Florida State University President John Thrasher on Monday partially lifted the suspension of activities by fraternities and sororities on his campus while outlining a series of major changes prompted by the death of a student.
Thrasher suspended the fraternities and sororities following the Nov. 3 death of Andrew Coffey, 20, who died from alcohol poisoning after an off-campus fraternity initiation. Thrasher said the tragedy, which also resulted in criminal charges for nine fraternity members, has made “a resounding difference” in how students view some of the questionable activities associated with the Greek organizations.
“I regret that (death) more than anything but I will tell you I think it has made a difference,” Thrasher said Monday at a press conference announcing the new policies. “Hazing and alcohol abuse in these contexts that created this particular incident has got to stop.”
Thrasher praised the students, fraternity and sorority leaders and others for working with the administration to come up with a series of policy changes, including limits on alcohol use and more supervision for the organizations.
“I’ve said all along that in order for there to be real change on campus, students must be part of the solution,” Thrasher said. “Our students are now beginning to fully understand the serious obligation they have to behave responsibly.”
Thrasher said the sororities and fraternities, which have about 7,000 members, will now be allowed to recruit new members and engage in philanthropic activities. But an alcohol ban will remain in place for fraternities, sororities and some 700 student organizations as the new policies are implemented.
“If they prove to be responsible in implementing these activities, we will allow the fraternities and sororities to hold social events later in the semester,” Thrasher said.
Thrasher and Amy Hecht, FSU’s vice president for student affairs, outlined a series of major changes for the fraternities and sororities, including limiting events with alcohol to four in the fall semester and six in the spring.
“They’re not meant to take away the fun and the social aspect of fraternity and sorority life, but they’re meant to ensure that our students can be successful … that they’re graduating, that they’re having positive experiences through our Greek community,” Hecht said about the new policies.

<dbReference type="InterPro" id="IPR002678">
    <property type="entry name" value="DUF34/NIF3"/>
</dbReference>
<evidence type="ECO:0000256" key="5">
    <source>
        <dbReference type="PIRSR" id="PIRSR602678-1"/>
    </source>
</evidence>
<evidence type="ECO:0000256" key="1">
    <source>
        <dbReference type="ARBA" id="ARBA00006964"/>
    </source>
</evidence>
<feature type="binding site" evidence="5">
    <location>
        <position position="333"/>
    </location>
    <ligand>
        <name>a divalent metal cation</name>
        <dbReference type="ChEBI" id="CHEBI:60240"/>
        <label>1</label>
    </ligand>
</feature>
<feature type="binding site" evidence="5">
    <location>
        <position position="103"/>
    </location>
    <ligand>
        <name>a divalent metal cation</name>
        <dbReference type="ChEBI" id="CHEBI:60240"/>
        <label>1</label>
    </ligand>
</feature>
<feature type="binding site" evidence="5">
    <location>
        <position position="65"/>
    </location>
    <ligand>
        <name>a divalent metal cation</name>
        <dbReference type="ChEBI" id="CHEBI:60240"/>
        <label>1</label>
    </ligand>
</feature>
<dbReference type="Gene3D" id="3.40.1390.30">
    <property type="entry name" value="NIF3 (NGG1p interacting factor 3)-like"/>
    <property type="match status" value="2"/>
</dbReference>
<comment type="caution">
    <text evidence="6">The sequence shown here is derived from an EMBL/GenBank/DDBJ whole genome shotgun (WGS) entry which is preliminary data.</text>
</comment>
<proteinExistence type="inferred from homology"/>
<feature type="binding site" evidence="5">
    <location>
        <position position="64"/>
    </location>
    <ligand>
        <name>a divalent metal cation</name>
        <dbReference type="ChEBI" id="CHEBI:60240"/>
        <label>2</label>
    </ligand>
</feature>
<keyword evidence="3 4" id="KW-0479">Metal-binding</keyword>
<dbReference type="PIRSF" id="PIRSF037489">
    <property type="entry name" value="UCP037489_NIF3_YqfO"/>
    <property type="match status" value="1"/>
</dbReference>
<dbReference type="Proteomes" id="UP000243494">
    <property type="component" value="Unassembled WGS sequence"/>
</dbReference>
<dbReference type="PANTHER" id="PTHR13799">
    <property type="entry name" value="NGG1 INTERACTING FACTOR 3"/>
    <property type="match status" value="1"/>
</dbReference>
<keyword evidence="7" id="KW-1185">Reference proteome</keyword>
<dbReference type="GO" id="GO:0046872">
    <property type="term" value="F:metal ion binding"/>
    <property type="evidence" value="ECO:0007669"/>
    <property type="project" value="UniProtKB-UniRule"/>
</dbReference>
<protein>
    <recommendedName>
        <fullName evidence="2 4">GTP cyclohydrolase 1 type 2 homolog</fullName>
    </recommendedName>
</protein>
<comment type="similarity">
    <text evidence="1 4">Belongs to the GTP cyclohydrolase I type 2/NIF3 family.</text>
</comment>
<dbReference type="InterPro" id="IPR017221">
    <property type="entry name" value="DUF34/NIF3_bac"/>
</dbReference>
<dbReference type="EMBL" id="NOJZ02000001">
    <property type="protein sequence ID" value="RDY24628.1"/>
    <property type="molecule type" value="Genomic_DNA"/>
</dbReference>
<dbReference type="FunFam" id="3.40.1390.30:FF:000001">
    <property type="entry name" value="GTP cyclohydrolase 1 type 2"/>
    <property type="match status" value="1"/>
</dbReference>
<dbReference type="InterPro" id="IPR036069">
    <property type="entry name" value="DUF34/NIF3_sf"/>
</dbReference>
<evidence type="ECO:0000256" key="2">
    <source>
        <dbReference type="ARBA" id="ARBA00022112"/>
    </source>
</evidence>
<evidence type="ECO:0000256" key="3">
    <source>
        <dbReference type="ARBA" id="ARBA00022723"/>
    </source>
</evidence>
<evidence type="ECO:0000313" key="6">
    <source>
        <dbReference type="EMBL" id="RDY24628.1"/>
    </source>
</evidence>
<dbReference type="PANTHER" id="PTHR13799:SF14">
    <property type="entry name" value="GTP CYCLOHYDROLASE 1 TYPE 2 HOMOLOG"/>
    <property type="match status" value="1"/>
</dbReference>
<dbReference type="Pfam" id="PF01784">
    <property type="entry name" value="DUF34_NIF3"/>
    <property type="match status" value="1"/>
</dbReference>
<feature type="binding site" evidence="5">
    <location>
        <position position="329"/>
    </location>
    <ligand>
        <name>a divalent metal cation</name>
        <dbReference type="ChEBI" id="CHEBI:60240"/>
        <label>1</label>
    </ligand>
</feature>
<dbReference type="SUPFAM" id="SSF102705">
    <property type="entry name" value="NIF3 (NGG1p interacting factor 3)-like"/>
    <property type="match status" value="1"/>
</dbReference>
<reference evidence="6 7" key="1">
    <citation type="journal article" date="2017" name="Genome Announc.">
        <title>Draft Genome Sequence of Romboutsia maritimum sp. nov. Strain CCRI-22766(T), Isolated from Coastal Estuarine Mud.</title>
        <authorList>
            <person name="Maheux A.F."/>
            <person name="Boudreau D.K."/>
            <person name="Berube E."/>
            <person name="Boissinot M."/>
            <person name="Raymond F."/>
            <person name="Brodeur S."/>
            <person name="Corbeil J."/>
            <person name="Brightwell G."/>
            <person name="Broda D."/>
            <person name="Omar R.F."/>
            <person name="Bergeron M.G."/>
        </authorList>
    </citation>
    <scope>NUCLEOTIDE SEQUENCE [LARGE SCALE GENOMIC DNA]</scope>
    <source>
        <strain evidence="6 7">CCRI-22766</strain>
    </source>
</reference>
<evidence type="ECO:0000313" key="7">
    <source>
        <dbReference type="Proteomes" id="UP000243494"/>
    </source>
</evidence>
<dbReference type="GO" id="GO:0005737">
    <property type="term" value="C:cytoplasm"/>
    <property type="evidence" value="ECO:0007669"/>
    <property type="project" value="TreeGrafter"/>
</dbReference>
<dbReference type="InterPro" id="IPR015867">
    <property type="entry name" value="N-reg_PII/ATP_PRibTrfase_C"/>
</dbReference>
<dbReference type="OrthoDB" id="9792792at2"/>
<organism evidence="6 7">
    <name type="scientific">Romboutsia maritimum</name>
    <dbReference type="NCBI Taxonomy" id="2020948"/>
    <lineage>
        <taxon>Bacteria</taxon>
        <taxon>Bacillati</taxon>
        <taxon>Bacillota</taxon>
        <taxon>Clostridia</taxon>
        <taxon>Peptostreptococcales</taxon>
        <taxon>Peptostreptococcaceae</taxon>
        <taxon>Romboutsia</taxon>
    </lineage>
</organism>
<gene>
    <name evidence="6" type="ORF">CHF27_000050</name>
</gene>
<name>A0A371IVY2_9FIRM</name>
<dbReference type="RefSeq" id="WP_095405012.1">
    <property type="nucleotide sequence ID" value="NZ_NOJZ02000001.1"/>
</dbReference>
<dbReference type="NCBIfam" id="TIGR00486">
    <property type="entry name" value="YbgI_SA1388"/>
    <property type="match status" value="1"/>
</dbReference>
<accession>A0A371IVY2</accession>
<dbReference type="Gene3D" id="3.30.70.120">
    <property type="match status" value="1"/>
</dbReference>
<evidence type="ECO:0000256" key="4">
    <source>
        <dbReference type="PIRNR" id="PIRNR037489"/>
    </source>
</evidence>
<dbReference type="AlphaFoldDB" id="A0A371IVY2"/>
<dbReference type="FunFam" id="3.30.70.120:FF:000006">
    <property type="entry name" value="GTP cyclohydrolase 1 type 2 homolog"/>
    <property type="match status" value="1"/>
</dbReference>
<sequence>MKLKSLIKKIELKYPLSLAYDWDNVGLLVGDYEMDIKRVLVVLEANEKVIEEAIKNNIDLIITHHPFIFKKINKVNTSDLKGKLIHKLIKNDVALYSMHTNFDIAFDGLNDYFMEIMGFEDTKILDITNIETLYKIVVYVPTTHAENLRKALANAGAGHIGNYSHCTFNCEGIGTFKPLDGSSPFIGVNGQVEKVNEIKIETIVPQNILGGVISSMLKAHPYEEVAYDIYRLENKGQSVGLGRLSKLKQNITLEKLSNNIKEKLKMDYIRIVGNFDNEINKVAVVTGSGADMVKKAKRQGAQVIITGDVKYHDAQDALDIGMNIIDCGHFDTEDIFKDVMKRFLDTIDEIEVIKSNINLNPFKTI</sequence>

Under the new policy, any events involving alcohol, including tailgating at football games, will require the presence of a police officer or security guard.
The induction of new fraternity members will be limited to a six-week period, a 25 percent reduction from the current eight-week cap.
In a new requirement, each of the fraternity and sorority chapters will be required to maintain a minimum 2.5 grade-point average.
Sorority and fraternity members will also have to perform an average of 10 hours of community service for the fall and spring semesters, another new requirement.
All students seeking to join a fraternity or sorority will have to attend an orientation session.
There will be more training and education for sorority and fraternity members, including mandatory participation by chapter leaders in a training program that will include topics such as “hazing prevention” and “creating a culture of care.”
And there will be more supervision of the organizations, with staffing in the Office of Fraternity and Sorority Life increasing to seven members, along with two graduate assistants.
Fraternities and sororities with more than 75 members will be required to have at least two local advisors. Faculty and staff members will be added to student-conduct review panels.
FSU will also create a public “scorecard” — which will include information about grade point averages, community-service performance, chapter sizes, awards and highlights — for each fraternity and sorority.
“We do hope that our students will see how important it is to be safe and to hold each other accountable and ensure we are following these policies and procedures,” Hecht said.